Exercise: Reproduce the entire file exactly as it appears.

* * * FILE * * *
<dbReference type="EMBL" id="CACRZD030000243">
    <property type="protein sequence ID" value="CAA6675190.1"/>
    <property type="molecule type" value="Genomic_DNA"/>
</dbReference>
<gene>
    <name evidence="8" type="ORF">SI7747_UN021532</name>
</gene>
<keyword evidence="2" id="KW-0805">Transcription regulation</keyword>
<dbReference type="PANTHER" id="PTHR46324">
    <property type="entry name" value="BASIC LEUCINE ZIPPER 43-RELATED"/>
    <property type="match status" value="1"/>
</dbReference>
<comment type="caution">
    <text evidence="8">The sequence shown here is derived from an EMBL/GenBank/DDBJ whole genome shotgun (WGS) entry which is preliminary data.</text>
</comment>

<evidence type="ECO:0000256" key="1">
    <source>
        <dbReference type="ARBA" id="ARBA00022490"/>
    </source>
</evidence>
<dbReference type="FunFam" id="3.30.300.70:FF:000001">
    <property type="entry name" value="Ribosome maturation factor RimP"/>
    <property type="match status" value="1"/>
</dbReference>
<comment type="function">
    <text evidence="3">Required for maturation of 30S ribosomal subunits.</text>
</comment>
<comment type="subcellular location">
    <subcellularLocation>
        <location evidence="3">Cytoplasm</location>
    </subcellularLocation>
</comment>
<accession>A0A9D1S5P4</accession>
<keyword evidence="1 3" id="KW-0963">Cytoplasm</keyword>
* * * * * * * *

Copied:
<dbReference type="EMBL" id="CACRZD030000243">
    <property type="protein sequence ID" value="CAA6675190.1"/>
    <property type="molecule type" value="Genomic_DNA"/>
</dbReference>
<gene>
    <name evidence="8" type="ORF">SI7747_UN021532</name>
</gene>
<keyword evidence="2" id="KW-0805">Transcription regulation</keyword>
<dbReference type="PANTHER" id="PTHR46324">
    <property type="entry name" value="BASIC LEUCINE ZIPPER 43-RELATED"/>
    <property type="match status" value="1"/>
</dbReference>
<comment type="caution">
    <text evidence="8">The sequence shown here is derived from an EMBL/GenBank/DDBJ whole genome shotgun (WGS) entry which is preliminary data.</text>
</comment>

<evidence type="ECO:0000256" key="1">
    <source>
        <dbReference type="ARBA" id="ARBA00022490"/>
    </source>
</evidence>
<dbReference type="FunFam" id="3.30.300.70:FF:000001">
    <property type="entry name" value="Ribosome maturation factor RimP"/>
    <property type="match status" value="1"/>
</dbReference>
<comment type="function">
    <text evidence="3">Required for maturation of 30S ribosomal subunits.</text>
</comment>
<comment type="subcellular location">
    <subcellularLocation>
        <location evidence="3">Cytoplasm</location>
    </subcellularLocation>
</comment>
<accession>A0A9D1S5P4</accession>
<keyword evidence="1 3" id="KW-0963">Cytoplasm</keyword>